Send a Tweet
Most Popular Choices
Share on Facebook 32 Share on Twitter Printer Friendly Page More Sharing
OpEdNews Op Eds   

Lithuania needs Turkey's help

By       (Page 1 of 1 pages)   No comments
Message Kasparas Jankauskas

Lithuania has seen an influx of migration from the Middle East and Africa via Belarus, which officials say is being facilitated by Minsk. The Lithuanian government has declared a state-level emergency situation due to the spike of irregular migration.

As a result, Lithuania makes efforts to find a solution to this problem in the East.

Lithuanian Foreign Minister Gabrielius Landsbergis has left for Turkey for talks on curbing irregular migration and returning migrants to their countries of origin.

In turn, Turkish Foreign Minister Mevlut Çavuşoğlu outlined that Turkey was ready to extend its support and expertise on migration to Lithuania.

But what can Lithuania offer Turkey in return for assistance? Let's pay attention to several points.

Firstly, it is mutually beneficial economic cooperation.

Turkey intends to participate in the Viking railway project connecting the Baltic and the Black Sea regions. Therefore, Lithuania will become a bridge connecting the south and north of Europe. It gives a great opportunity for Turkey to increase the flow of goods from Turkey to the Scandinavian market, though now it goes in a circle, by sea around the whole mainland and to Scandinavia.

If the Viking route to Turkey is extended, the cargo flows should increase, and the possibilities of the Klaipeda port will be better used.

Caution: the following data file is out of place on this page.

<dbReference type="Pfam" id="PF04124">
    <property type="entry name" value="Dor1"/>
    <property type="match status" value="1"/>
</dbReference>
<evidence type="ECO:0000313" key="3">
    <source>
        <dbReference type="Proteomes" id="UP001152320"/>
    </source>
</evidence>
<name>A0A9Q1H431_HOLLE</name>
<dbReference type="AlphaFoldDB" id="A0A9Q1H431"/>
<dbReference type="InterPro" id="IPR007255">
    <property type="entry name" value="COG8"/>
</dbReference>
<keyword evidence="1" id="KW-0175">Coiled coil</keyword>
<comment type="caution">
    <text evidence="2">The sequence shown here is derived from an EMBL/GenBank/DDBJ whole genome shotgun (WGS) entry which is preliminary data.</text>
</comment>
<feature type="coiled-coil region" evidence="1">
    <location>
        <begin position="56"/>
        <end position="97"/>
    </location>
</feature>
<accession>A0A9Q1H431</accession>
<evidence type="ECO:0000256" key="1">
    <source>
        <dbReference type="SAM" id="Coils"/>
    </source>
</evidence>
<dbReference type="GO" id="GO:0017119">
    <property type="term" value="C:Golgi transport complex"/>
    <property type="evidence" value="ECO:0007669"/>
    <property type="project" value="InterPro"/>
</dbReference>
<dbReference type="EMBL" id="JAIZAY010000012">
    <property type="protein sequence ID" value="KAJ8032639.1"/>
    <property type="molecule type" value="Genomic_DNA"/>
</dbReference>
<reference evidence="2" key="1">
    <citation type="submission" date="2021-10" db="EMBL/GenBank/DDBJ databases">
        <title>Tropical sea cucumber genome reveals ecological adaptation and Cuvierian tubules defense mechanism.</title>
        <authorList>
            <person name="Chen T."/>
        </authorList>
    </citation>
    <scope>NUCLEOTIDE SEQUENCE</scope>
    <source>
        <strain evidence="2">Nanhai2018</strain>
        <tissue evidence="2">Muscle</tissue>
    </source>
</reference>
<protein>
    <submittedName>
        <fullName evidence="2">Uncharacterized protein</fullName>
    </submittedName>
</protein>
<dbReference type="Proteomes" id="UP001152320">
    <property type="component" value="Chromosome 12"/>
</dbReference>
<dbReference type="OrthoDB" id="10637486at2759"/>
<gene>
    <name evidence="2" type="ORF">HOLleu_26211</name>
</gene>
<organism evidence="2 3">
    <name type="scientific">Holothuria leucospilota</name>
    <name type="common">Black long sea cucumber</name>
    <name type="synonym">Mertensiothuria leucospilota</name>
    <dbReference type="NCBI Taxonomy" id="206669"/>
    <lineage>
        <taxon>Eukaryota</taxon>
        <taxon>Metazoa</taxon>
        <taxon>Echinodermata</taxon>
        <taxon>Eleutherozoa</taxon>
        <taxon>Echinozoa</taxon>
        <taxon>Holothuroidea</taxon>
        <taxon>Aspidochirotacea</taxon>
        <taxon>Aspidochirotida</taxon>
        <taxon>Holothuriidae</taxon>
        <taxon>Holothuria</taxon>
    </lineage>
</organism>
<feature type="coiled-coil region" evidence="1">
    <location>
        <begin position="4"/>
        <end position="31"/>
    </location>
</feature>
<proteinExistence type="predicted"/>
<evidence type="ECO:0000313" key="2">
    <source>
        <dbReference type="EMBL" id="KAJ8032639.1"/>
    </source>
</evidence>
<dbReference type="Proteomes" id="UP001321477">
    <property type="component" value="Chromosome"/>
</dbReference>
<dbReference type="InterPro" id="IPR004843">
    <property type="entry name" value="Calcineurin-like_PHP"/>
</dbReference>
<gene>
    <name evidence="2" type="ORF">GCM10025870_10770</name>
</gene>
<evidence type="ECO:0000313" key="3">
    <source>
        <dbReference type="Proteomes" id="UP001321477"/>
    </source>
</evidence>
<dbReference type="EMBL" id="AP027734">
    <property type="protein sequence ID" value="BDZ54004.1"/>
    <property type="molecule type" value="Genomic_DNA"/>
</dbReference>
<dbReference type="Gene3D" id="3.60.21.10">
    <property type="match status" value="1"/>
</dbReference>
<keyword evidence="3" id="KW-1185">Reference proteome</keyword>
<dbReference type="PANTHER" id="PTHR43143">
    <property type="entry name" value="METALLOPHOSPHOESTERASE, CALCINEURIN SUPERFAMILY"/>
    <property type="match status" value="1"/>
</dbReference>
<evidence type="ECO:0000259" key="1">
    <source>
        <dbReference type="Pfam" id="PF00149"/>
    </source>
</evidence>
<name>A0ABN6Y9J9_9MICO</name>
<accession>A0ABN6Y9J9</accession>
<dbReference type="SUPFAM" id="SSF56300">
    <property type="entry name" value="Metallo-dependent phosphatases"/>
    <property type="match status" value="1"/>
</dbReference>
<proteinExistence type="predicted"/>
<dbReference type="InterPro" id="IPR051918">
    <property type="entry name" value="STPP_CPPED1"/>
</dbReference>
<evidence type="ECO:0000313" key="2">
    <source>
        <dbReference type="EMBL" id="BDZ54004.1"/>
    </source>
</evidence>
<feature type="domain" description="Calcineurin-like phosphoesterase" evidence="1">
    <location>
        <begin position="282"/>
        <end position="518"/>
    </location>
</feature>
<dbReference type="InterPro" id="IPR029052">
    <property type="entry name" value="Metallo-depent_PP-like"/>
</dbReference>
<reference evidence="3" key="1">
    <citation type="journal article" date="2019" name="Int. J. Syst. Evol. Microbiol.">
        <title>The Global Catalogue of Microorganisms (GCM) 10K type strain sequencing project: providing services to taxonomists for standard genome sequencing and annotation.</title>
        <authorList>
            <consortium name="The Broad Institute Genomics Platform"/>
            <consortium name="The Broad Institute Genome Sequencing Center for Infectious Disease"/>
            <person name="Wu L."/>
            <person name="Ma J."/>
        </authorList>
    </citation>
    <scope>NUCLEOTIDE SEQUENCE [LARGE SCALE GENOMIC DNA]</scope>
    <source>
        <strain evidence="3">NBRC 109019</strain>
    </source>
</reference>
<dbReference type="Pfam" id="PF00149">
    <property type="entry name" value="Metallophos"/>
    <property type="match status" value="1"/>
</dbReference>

As for Lithuania, it gives a possibility to compensate for the decrease in the volume of Belarusian transit.

Secondly, it is cooperation in the field of armaments. Turkey has become one of the world's leading manufacturers of weapons systems. The defence industry within Turkey has specialized in 4x4, 6x6, and 8x8 armored platforms, tracked infantry fighting vehicles, drones as well as main battle tanks and weapon systems are manufactured by local private companies like FNSS, Otokar, Baykar, BMC, and Nurol Makina.

After Ankara decided to purchase the Russian S-400, several foreign states refused to supply Turkey with their military products.

Therefore, Turkey is seeking to increase the volume of arms exports to the countries of Central Europe, and the Baltic regions. As a result, Ankara can offer Vilnius to purchase infantry fighting vehicles or drones Bayraktar TB2.

.youtube.com/watch?v=aw6hxAe-3OU

Rate It | View Ratings

Kasparas Jankauskas Social Media Pages: Facebook page url on login Profile not filled in       Twitter page url on login Profile not filled in       Linkedin page url on login Profile not filled in       Instagram page url on login Profile not filled in

Kauno Technologijos Universitetas | KTU UAB "Informacinių Technologijų Organizacija" Informacinių technologijų padalinio vadovas

Go To Commenting
The views expressed herein are the sole responsibility of the author and do not necessarily reflect those of this website or its editors.
Writers Guidelines

 
Contact AuthorContact Author Contact EditorContact Editor Author PageView Authors' Articles
Support OpEdNews

OpEdNews depends upon can't survive without your help.

If you value this article and the work of OpEdNews, please either Donate or Purchase a premium membership.

STAY IN THE KNOW
If you've enjoyed this, sign up for our daily or weekly newsletter to get lots of great progressive content.
Daily Weekly     OpEd News Newsletter
Name
Email
   (Opens new browser window)
 

Most Popular Articles by this Author:     (View All Most Popular Articles by this Author)

Big military budget is a pain in the neck for Lithuanians

More American Special Operations Forces in the Baltics

China and India are on the verge of war

NATO military spending: Baltic States are at the top

Turkey can destroy NATO

Lithuania increases military capabilities

To View Comments or Join the Conversation:

Tell A Friend